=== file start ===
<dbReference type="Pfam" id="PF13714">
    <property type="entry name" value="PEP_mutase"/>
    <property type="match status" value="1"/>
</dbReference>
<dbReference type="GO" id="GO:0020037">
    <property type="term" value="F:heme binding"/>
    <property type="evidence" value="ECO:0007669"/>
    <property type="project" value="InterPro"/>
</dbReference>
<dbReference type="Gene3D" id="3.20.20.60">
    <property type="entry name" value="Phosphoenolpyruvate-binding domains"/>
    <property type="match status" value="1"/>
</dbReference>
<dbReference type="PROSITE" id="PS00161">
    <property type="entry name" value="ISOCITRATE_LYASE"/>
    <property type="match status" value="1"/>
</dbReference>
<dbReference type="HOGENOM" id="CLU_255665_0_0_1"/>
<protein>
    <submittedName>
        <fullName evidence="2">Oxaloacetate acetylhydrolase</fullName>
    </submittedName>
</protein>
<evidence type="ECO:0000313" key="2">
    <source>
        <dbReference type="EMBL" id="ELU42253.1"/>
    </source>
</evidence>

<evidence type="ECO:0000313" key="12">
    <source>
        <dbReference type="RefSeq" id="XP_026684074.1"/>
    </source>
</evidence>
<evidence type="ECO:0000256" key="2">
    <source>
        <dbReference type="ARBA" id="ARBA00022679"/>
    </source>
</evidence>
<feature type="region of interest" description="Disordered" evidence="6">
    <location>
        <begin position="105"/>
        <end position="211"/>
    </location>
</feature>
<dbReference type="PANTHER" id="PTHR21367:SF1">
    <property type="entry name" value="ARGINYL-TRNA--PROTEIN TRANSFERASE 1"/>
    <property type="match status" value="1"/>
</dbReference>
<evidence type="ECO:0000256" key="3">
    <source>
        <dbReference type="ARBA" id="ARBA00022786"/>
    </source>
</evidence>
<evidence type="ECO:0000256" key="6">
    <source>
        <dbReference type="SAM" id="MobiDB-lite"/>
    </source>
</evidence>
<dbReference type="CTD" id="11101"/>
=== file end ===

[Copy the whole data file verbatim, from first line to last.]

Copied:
<dbReference type="Pfam" id="PF13714">
    <property type="entry name" value="PEP_mutase"/>
    <property type="match status" value="1"/>
</dbReference>
<dbReference type="GO" id="GO:0020037">
    <property type="term" value="F:heme binding"/>
    <property type="evidence" value="ECO:0007669"/>
    <property type="project" value="InterPro"/>
</dbReference>
<dbReference type="Gene3D" id="3.20.20.60">
    <property type="entry name" value="Phosphoenolpyruvate-binding domains"/>
    <property type="match status" value="1"/>
</dbReference>
<dbReference type="PROSITE" id="PS00161">
    <property type="entry name" value="ISOCITRATE_LYASE"/>
    <property type="match status" value="1"/>
</dbReference>
<dbReference type="HOGENOM" id="CLU_255665_0_0_1"/>
<protein>
    <submittedName>
        <fullName evidence="2">Oxaloacetate acetylhydrolase</fullName>
    </submittedName>
</protein>
<evidence type="ECO:0000313" key="2">
    <source>
        <dbReference type="EMBL" id="ELU42253.1"/>
    </source>
</evidence>

<evidence type="ECO:0000313" key="12">
    <source>
        <dbReference type="RefSeq" id="XP_026684074.1"/>
    </source>
</evidence>
<evidence type="ECO:0000256" key="2">
    <source>
        <dbReference type="ARBA" id="ARBA00022679"/>
    </source>
</evidence>
<feature type="region of interest" description="Disordered" evidence="6">
    <location>
        <begin position="105"/>
        <end position="211"/>
    </location>
</feature>
<dbReference type="PANTHER" id="PTHR21367:SF1">
    <property type="entry name" value="ARGINYL-TRNA--PROTEIN TRANSFERASE 1"/>
    <property type="match status" value="1"/>
</dbReference>
<evidence type="ECO:0000256" key="3">
    <source>
        <dbReference type="ARBA" id="ARBA00022786"/>
    </source>
</evidence>
<evidence type="ECO:0000256" key="6">
    <source>
        <dbReference type="SAM" id="MobiDB-lite"/>
    </source>
</evidence>
<dbReference type="CTD" id="11101"/>